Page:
21 Feb 2017
Once again, the gospel—the “good news”—leaves a bad aftertaste. First, he tells his disciples that he’s going to be eventually killed. And then he highlights, again, the importance of welcoming the lowly and, indeed, becoming one of them. The gospel oftentimes flies right in the face of what we think is important. And so, sometimes it’s hard to see the “good news” in the good news.
But the deeper direction Jesus is trying to take us is the direction of commitment. This past weekend, we heard about how the Christian commitment to love is what sets us apart in the world; the commitment makes us holy, and God’s brand of love is what moves the world in a positive direction. And so, the “good news” behind the bad aftertaste in today’s gospel is that Jesus is encouraging us to be loving people—ahead of everything else. And the good news is that our God knows we can do it. Our God has faith in us . . . if we have faith in him.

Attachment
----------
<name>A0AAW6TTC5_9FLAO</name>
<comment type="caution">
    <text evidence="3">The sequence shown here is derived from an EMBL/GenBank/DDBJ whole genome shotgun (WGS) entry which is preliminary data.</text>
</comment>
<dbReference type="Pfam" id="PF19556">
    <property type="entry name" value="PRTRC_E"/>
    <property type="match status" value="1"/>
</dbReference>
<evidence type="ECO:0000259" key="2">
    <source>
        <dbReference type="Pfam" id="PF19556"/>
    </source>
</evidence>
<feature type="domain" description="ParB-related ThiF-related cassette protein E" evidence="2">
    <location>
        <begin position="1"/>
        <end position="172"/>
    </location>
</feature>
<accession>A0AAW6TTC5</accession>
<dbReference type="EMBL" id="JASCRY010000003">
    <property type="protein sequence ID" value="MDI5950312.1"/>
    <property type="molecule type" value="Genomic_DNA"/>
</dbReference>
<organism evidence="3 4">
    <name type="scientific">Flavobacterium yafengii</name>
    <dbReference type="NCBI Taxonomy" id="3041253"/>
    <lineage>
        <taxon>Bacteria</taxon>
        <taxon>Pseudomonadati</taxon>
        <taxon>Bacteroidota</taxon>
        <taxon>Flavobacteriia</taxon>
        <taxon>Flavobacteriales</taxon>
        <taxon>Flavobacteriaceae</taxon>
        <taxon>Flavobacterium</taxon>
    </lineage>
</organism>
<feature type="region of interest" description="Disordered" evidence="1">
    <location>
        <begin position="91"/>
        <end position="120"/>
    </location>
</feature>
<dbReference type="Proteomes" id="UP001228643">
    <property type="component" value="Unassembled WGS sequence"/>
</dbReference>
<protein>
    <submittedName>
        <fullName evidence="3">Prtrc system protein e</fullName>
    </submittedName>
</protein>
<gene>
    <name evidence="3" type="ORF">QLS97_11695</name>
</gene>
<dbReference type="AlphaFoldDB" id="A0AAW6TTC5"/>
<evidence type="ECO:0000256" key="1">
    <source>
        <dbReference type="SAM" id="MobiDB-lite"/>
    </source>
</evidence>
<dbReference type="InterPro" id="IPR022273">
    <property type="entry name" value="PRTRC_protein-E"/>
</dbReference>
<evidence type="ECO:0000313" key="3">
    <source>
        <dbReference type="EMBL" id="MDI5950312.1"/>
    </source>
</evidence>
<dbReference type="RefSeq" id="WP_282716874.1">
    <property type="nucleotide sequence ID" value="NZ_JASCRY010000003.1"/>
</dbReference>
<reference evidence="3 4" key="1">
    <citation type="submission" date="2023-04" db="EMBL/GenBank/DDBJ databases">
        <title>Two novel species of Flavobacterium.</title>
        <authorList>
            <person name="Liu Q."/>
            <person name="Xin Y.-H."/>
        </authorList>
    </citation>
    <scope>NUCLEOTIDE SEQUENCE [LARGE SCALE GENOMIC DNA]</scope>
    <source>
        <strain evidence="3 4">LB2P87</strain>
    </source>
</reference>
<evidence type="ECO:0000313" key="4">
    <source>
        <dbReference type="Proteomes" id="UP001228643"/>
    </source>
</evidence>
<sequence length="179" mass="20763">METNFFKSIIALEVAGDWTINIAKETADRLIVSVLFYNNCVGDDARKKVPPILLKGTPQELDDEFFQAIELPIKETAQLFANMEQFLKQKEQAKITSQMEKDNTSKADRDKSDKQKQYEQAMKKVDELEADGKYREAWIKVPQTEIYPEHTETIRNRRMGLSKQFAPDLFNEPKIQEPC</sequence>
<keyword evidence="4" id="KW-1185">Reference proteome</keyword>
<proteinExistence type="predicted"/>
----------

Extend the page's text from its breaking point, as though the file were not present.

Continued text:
And to be loving is hard work sometimes. It means that, sometimes, somebody else’s wants and needs are more important than our own. It means that, sometimes, we need to set aside our own cleverness so that God can do his thing. It means looking into a neighbor’s eyes, into a stranger’s eyes, and simply welcoming him or her; being curious about those around us, and letting their love mold and shape us.
To actually be loving is hard work and, let’s face it, it can be scary. That’s the bad aftertaste of the gospel. Love has a price. But the price is worth it because, in the end, the only thing we’ll be left with—for all eternity—is love. And that is good news.